It’s no secret that it’s taken a while for us to get our doors open. “A while” might be an understatement. In fact, we’re probably starting to look like the store that cried “opening!”. Last week we were certain Saturday the 23rd was our big day. My ever so patient and eager staff cleared out their schedules, tied up their laces, and moved and unloaded more boxes than I have in the 8 times I’ve moved in my adult life. As a manager/athlete/living being, you can’t help but geek out at the power of human forces coming together to make something big happen. Early mornings, late evenings, cut up knuckles and bruised shins – I looked up at some point mid-week and just thought “I’m so pumped to get these doors open, because I have one awesomely dedicated team.”
If you’ve ever been a part of opening a store, whether it’s your own or just one you just happen to work for, then I’m certain you know the physical and emotional stress it entails. If you haven’t, then try to understand that it’s like moving into a new home and needing to get settled in as quickly as possible – only your paycheck depends upon it.
This is by no means a ploy to cue the violins. Sharing this experience, I simply intended to humanize the proverbial big bad wolf that just moved into town. We’re just a bunch of runners and athletes looking to make a living doing what we love – and it is with good fortune that we are able to do so with a fairly sizable corporate backing. For most of us (staff) that simply means: affordable health care, 401K options, paid time off, and bit more economic mobility. It has become apparent, however, that for the rest of us (consumers) – it means something different. It means “big business”. It means greed. It means a lack of humanity. It might even mean putting others out of business.
Stereotypes. They’re pretty powerful, huh?
So powerful that reading the recent article posted about us on hobken411 actually made me anxious. Apparently, “ignorant “runners” and “joggers” seem to be sold by the strong branding & marketing presence [we] have, and have become loyal customers hook, line and sinker (it’s that pseudo über-athlete mentality that clouds all sensible judgment).” I’ll spare you an academic dissection of the article’s (mis)information – you can read it for yourself. I will, however, defend my store, my employees, and our customers (I can’t recall any that would self-identify with “ignorant”, and who says “jogger” other than Ron Burgundy??).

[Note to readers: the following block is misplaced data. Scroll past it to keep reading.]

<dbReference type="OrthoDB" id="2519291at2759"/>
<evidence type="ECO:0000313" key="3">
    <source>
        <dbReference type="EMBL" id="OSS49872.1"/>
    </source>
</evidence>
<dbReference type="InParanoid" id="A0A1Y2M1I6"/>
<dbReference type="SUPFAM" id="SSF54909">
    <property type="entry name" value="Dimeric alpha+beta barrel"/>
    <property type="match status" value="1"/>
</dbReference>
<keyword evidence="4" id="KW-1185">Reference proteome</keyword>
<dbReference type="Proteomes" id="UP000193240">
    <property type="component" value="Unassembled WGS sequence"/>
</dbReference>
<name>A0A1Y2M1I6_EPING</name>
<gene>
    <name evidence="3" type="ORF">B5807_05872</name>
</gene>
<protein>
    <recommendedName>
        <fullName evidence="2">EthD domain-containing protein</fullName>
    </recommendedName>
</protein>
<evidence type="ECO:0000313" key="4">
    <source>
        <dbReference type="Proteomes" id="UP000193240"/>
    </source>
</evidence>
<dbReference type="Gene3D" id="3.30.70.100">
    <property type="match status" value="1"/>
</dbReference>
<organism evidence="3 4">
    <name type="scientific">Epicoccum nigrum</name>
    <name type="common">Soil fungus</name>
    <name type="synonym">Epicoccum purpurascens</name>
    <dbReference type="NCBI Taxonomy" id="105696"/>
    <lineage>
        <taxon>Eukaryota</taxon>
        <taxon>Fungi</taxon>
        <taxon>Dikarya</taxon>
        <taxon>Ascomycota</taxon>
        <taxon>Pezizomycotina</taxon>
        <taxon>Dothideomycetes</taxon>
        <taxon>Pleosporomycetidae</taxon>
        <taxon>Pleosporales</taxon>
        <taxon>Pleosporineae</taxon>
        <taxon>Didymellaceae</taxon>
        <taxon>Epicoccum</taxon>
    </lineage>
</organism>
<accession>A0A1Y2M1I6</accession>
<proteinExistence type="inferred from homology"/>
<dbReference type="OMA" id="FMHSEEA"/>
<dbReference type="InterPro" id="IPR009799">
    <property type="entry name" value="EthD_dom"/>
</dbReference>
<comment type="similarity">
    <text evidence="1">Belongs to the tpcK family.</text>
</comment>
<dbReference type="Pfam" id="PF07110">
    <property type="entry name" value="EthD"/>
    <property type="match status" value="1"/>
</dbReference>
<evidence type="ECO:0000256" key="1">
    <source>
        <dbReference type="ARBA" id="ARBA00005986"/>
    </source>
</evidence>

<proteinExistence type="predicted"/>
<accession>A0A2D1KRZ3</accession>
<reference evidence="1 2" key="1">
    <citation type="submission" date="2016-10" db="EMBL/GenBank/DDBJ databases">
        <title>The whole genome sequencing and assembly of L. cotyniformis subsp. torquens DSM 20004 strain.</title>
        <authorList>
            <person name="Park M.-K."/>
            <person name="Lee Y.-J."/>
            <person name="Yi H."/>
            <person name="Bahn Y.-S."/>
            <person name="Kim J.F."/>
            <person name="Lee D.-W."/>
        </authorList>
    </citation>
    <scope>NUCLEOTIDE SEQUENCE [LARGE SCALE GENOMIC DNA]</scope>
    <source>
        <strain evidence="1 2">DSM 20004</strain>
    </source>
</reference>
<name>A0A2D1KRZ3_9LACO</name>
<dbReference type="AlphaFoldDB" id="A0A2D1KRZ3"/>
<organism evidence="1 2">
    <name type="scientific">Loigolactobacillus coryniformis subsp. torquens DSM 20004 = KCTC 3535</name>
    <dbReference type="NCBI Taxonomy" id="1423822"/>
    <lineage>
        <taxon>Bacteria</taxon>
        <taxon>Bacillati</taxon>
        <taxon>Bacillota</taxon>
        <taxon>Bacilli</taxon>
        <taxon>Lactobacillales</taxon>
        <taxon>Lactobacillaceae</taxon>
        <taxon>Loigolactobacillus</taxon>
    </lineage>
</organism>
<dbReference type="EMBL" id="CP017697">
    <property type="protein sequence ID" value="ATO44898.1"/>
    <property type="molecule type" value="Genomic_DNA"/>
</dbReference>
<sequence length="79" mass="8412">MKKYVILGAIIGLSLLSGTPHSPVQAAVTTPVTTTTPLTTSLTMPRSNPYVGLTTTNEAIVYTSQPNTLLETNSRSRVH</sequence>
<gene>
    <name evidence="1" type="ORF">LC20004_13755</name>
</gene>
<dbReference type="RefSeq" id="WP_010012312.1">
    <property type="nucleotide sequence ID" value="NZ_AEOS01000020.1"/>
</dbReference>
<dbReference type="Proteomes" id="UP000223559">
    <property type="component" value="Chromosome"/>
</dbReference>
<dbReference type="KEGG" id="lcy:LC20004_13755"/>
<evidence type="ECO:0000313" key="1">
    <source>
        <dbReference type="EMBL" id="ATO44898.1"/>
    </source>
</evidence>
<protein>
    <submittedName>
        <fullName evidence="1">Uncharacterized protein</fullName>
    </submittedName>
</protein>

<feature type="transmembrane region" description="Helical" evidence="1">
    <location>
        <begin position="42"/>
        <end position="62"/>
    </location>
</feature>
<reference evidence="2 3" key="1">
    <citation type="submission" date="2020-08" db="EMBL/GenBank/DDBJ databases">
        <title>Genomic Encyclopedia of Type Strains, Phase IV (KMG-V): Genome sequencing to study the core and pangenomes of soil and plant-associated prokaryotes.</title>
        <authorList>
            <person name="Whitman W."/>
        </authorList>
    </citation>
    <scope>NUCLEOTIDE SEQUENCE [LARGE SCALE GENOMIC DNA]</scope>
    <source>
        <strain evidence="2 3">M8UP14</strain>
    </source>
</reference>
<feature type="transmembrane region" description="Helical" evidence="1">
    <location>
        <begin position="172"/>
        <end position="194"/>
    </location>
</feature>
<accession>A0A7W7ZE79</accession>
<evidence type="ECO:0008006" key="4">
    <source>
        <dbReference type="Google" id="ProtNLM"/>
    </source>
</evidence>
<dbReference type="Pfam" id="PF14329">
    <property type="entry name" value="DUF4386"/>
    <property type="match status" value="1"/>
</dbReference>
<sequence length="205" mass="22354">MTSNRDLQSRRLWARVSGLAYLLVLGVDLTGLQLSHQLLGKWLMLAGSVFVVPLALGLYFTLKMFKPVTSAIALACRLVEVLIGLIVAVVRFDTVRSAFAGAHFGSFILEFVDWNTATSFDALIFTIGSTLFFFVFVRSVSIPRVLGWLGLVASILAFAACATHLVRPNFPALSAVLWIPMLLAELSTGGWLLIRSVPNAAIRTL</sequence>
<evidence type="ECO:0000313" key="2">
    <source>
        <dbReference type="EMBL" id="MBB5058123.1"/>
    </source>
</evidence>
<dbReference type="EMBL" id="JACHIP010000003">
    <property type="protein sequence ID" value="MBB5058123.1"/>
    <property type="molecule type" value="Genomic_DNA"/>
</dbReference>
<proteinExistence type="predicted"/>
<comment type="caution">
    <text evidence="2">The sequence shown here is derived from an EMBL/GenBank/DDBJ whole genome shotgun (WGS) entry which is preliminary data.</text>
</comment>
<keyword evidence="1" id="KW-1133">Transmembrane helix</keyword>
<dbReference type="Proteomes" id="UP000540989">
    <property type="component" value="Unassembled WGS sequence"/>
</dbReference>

Competition makes the world go ’round. It’s what forces us to be better. To be our best. To learn more, grow more, and set big goals. We are wholly aware that Fleet Feet-Hoboken is merely blocks away – most of our employees, including myself, have shopped there. They’re incredibly kind and passionate people with loyal fans, and have clearly worked hard over the years to build their franchise and truly make it their own. I look forward to having this constant reminder to be the best we can be – for how is anyone to be the best without a point of comparison?
And speaking of comparisons:
A quick history: The Running Company Stores (now known as Run Specialty Group) were only recently sold to Finishline – prior to that, we were just a small private chain that was New Jersey owned and operated, with a few stores outside of the NY/NJ area. In March 2012, we experienced a back-end management change after Finishline partnered with Gart Companies. While there is no question that we are expanding at a rapid rate – there should also be no question that we are functioning just as we always have. We offer the same quality of services, have maintained nearly all of our original staff, and are proud to have kept a devoted customer base.
Similarities abound, and it is interesting to read in a recent article from Running Insight that: “Eighteen months ago Fleet Feet underwent a management buyout in conjunction with Investors Management Corp. Since then, it has opened its 100th store and embarked on a campaign to get existing stores to convert to Fleet Feet by offering back-end support that is attractive to entrepreneurs who love product and marketing but are occasionally baffled by numbers. Fleet Feet could double its numbers in the next five years…”
I think it’s safe to say there is a lot to learn about both stores.
Right now, we’re just looking forward to getting those doors open and finding our place in the community.
Jessie LaPointe (Hoboken Store Manager, formerly of The Westfield Running Company)